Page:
Friday, February 17, 2017

Stations: Pajaro

John T. Porter, c. 1875
[Santa Cruz Public Libraries]
To the southeast of Petersen station was another stop nebulously named Pajaro. This was actually one of the largest independent sugar beet farms on the entire Pajaro Valley Consolidated Railroad line. Purchased in 1864 by John Thomas Porter from a portion of Ignacio V.F. Vallejo's Rancho Bolsa de San Cayetano, the 820 acres property originally included the entire modern-day town of Pajaro, hence the stop's name. Porter was a prominent Watsonville citizen, co-founder of the Bank of Watsonville in 1874 and the Pajaro Valley National Bank in 1888. Porter was born and raised in Massachusetts and came to California in 1849 during the Gold Rush. In 1852, he became sheriff of Santa Cruz County and then duty collector for the port of Monterey in 1861. It was during these years that Porter became prominent in the Watsonville-Pajaro area. At first, he used his ranch for cattle, but the loss of his port job in 1865 and a terrible drought that killed off most of his herd quickly put an end to his ambitions. With the little money left to him, Porter became a real estate broker, much like Frederich A. Hihn in Santa Cruz County. He worked with Vallejo to parcel and subdivide his estate, essentially founding the town of Pajaro in the process. When Claus Spreckels began his sugar beet refinery in Soquel in the late 1870s, Porter was one of the first to adopt the new plant in his fields, quickly becoming a partial owner of the Soquel plant. He also specialized in strawberries and other fruits that were not common in the area at the time.

Unsurprisingly, when the Pajaro Valley Railroad project began in earnest in 1889, Porter made sure that it took an especially wide arc into his property before the track made its turn to the south. Porter's stop, Pajaro, was located 1.6 miles from the Watsonville sugar beet factory and hosted a 7-car spur, probably with a northward exit and oriented along the outside edge of the track as it began its sharp curve due south. What specific services were available at Pajaro are unknown, but it seems unlikely that it served as more than a beet-loading dump for passing trains.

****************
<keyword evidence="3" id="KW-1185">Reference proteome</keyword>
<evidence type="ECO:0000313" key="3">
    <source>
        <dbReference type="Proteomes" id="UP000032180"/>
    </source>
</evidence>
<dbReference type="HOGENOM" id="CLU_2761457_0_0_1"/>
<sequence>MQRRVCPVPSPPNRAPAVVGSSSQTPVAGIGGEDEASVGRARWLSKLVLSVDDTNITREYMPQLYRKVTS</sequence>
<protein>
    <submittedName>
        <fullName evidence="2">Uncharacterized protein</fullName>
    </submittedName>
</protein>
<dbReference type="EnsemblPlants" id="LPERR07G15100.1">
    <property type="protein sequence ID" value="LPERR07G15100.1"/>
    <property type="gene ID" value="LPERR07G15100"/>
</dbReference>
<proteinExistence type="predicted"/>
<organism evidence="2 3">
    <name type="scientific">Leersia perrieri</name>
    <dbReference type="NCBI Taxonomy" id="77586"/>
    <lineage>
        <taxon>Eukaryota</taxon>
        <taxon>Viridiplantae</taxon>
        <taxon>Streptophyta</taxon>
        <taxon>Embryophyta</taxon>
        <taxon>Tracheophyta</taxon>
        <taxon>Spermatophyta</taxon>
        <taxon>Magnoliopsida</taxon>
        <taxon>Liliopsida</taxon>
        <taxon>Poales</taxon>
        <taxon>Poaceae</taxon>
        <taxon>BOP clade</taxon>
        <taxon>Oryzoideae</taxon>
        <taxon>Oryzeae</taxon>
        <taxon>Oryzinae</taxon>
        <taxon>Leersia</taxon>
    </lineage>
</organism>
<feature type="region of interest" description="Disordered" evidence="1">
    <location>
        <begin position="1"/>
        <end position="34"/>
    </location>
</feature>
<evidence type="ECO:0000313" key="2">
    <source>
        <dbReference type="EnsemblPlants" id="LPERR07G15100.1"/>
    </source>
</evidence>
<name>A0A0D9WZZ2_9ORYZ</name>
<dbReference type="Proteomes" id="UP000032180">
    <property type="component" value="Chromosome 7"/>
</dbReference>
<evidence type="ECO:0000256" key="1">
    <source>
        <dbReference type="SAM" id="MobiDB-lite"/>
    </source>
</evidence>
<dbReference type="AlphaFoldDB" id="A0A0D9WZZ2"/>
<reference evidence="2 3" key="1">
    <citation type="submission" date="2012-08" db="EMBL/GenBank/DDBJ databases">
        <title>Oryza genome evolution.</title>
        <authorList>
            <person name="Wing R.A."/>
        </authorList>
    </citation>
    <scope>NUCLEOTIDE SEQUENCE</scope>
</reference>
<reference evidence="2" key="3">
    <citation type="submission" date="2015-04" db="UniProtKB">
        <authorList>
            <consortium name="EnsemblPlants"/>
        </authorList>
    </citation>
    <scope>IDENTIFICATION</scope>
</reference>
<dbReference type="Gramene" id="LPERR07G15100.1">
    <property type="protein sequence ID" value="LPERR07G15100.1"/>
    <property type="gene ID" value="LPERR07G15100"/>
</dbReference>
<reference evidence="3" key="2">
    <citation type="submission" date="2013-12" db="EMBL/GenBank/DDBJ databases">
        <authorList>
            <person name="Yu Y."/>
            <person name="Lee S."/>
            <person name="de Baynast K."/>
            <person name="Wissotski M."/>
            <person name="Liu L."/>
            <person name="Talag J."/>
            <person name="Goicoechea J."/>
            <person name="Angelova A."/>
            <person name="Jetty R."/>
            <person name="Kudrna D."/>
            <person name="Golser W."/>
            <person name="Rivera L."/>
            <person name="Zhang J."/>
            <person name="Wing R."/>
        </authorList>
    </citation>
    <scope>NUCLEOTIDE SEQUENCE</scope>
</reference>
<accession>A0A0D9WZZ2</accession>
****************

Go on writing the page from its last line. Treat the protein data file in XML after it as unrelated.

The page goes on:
Harry Totten (left) and John E. Porter near the Doheny Oil fields near Santa Maria, CA, 1917. [Granite Rock Company]
Lieutenant Governor Warren R. Porter,
1900. [Granite Rock Company]
John T. Porter died on February 13, 1900, and his son, Warren Reynolds Porter, and grandson, John E. Porter, took over the property on behalf of the larger family. Warren became president of both his father's banks in 1900 and also took on the difficult responsibility of managing the farm. Warren co-founded and directed the Granite Rock Company in 1900 alongside Arthur R. Wilson. He and his son remained prominent leaders of the company until 1921, when Warren lost all of his stake in the corporation in a failed business venture, after which Wilson took over as president. In 1906, Warren became lieutenant governor of California, after which he retired in 1911, leaving the estate's day-to-day operation to his children. The Porters were a small but well-respected family and likely maintained an investment in the Spreckels Sugar Company until 1929, when the Pajaro Valley Consolidated Railroad shut down and transportation of beets to the factory in Spreckels became more costly.

Geo-Coordinates & Access Rights:
~36.889˚N, 121.758˚W

Like most stations on the Pajaro Valley Consolidated Railroad route, the precise location of Pajaro is not known. It sat between the Pajaro River and Trafton Road, probably in the vicinity of Jackson's Refrigeration. No trace of the right-of-way or station in this area remains since the route has been covered by more recent agricultural plots.

Citations & Credits:

  • History of Monterey and Santa Cruz Counties, California : cradle of California's history and romance : dating from the planting of the cross of Christendom upon the shores of Monterey Bay by Fr. Junipero Serra, and those intrepid adventurers who accompanied him, down to the present day. Chicago: S.J. Clarke Publishing Co., 1925.

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